Author Topic: commitee of safety musket  (Read 5597 times)

Offline alex e.

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commitee of safety musket
« on: August 09, 2008, 12:30:10 AM »
Help needed,
I am helping someone who is helping someone put together an AWI persona
and he is looking for a good picture or two of a Committee of Safety musket , Of Pa . origin?. Anything I have just shows sections
of it.   Anyone care to share
a pic or two,or perhaps point  me to a link?

thanks, alex
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Offline tom patton

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Re: commitee of safety musket
« Reply #1 on: August 09, 2008, 01:47:39 AM »
Committee of Safety muskets are extremely rare due primarily to their being used up in the early days of the Revolution. They were made according to  patterns adopted by the Committees of Safety in the individual states.These patterns were.however, very similar and were based on the British long land and short land pattern muskets.Prior to 1779 with the arrival of the French muskets procured by Benjamin Franklin American troops were armed with a variety of weapons such as the composite muskets and fusil muskets made by colonial gunsmiths.Four excellent sources are as follows:

1. "American Military Shoulder Arms" Vol. I:Colonial and Revolutionary War Arms by George D. Moller {1993} a rather pricey book but there's always your local library or interlibrary loan.

2."United States Martial Flintlocks" by Robert M. Reilly {1986} drawings rather than photos but a good book nonetheless.

3. "Battle Weapons of the American Revolution" by George C. Neuman {1998} another good book on these weapons.

4."Pattern Dates for British Ordnance Small arms 1718-1783 by De Witt Bailey,Ph. D. {1997} an excellent overview of British military arms during th Revolutionary War period.

Probably the best choice for a weapon for Rev. War persona would be a British musket either a Long land  or even a short land pattern . The Long Land musket popularly called the First Model was used throughout the early part of the war but the Short Land  musket popularly called the Second Model. was put into service in 1769 and gradually began to supplant the Long land musket and there was some overlapping.I would suggest that the person consult whatever group in which he is interested and get their advice.I hope this helps.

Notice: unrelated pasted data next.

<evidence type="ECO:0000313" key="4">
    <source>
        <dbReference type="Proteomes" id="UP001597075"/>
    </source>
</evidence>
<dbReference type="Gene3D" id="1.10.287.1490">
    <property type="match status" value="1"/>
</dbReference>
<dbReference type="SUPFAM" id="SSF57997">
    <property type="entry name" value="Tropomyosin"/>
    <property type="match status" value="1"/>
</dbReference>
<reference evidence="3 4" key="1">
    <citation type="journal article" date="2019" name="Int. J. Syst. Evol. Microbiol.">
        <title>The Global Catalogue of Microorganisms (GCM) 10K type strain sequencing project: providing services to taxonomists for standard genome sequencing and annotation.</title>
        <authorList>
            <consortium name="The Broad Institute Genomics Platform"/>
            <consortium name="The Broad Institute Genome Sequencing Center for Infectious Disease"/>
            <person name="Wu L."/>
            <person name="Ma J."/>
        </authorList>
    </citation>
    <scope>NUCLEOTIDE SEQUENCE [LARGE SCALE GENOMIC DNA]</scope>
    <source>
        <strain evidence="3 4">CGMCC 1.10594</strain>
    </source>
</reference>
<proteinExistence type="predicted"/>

Tom Patton
 
« Last Edit: August 09, 2008, 04:02:13 AM by tom patton »

Offline JV Puleo

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Re: commitee of safety musket
« Reply #2 on: August 09, 2008, 02:29:20 AM »
"Committee of Safety Musket" is probably one of the most overused and misunderstood terms in American arms collecting. Tom Patton is entirely right in saying they are extremely rare. There might be less than a dozen real ones although there are probably thousands of muskets assembled from parts to which the term is applied. Even granting the term a very broad definition and including the majority of assembled muskets whether they were purchased by a Committee of Safety or not, there aren't many of them. My own opinion, based on my 40 years or so of studying New England arms, is that the majority of assembled muskets date from the first 25 years after the Revolution.

I remember two friends of mine discussing this at a gun show once. (Both of whom are as knowledgeable as anyone in the area of early American flintlocks) Friend #1 says "How do you tell if its Revolutionary? Friend #2 replies "Thats easy, if it belongs to you its Revolutionary. If you're trying to buy it, it isn't."

That said, I know that the Pennsylvania Historic or Museum Commission (I'm not sure of the proper name) has one because the gentleman who gave it to them was a friend of mine. Its very similar to a Land Pattern musket, I think with a 46" barrel though its been many years since I've seen it. The real Committee of Safety muskets were rare when they were new and probably shouldn't even be considered "typical" of what a volunteer from Pennsylvania would have carried.

Offline Eric Kettenburg

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Re: commitee of safety musket
« Reply #3 on: August 09, 2008, 03:35:56 AM »
http://www.thayeramericana.com

This guy has an interesting article dealing w/ US made muskets ca. 1780-1783.  Might shed a little light on the matter.  Neat stuff. 
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Offline Eric Kettenburg

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Re: commitee of safety musket
« Reply #4 on: August 09, 2008, 03:39:45 AM »
I should also mention that he has some nice pieces for sale, including a few purported (according to him) Committee of Safety muskets.  Take a look through his shoulder arms for sale.  The photography is quite nice.
Strange women lying in ponds, distributing swords, is no basis for a system of government!

Offline alex e.

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Re: commitee of safety musket
« Reply #5 on: August 09, 2008, 04:42:12 AM »
Thanks guys, This should be of much help to him.

Alex E.
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